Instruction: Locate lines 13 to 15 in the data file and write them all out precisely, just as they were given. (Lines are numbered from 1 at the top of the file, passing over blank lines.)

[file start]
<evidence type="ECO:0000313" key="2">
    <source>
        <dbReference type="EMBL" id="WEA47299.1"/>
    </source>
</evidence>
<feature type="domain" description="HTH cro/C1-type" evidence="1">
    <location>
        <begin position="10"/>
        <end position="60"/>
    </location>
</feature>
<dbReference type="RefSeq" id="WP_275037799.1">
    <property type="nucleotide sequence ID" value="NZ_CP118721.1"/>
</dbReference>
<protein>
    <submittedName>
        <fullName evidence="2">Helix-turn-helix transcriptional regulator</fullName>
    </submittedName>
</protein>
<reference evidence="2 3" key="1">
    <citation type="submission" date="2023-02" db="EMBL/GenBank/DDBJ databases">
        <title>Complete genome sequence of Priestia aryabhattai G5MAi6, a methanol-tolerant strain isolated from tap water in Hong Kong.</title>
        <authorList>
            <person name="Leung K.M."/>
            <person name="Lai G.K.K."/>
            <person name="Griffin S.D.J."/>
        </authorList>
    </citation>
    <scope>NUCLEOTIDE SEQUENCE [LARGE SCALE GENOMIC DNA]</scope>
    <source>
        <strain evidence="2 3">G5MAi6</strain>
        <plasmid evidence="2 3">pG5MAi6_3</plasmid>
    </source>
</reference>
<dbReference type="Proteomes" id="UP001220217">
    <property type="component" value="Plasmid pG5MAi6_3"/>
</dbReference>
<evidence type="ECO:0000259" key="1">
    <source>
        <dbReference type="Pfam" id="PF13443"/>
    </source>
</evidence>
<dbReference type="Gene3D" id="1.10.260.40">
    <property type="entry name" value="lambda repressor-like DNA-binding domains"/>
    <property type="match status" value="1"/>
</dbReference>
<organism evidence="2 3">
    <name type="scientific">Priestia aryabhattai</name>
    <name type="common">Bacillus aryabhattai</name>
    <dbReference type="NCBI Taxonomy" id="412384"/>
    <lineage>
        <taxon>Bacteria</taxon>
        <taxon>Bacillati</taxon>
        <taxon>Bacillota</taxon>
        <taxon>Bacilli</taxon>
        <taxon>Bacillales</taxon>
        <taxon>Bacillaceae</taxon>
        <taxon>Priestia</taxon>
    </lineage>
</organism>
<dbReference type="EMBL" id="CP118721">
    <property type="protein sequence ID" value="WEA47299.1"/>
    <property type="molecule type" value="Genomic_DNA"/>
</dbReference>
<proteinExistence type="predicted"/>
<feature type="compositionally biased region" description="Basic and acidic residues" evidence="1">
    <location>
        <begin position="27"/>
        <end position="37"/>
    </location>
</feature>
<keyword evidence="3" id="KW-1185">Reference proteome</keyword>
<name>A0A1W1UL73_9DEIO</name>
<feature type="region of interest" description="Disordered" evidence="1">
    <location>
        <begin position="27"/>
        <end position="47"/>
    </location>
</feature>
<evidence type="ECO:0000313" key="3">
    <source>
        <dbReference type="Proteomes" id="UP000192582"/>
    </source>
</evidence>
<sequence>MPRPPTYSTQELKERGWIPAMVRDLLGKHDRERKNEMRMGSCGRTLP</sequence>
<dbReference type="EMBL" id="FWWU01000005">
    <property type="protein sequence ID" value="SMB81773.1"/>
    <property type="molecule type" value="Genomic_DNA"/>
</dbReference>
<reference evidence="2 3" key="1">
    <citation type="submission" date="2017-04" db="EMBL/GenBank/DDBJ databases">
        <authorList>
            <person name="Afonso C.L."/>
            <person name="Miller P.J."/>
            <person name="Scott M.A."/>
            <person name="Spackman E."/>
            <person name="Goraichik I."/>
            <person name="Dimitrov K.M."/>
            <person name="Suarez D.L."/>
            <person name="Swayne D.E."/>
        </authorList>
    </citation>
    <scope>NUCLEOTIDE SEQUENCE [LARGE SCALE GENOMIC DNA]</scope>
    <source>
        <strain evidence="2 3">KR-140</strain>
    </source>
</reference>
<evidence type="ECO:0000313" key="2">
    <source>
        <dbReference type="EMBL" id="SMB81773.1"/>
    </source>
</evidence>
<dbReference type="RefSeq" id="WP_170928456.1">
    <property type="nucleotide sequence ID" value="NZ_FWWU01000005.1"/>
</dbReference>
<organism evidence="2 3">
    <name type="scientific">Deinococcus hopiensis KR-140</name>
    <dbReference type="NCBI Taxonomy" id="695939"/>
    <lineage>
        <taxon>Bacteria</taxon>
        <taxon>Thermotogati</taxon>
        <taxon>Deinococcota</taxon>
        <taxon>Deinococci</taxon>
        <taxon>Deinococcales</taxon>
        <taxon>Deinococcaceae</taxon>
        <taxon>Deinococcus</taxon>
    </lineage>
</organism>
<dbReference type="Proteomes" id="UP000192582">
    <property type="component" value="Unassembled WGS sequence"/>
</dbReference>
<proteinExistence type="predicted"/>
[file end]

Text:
    <property type="nucleotide sequence ID" value="NZ_CP118721.1"/>
</dbReference>
<protein>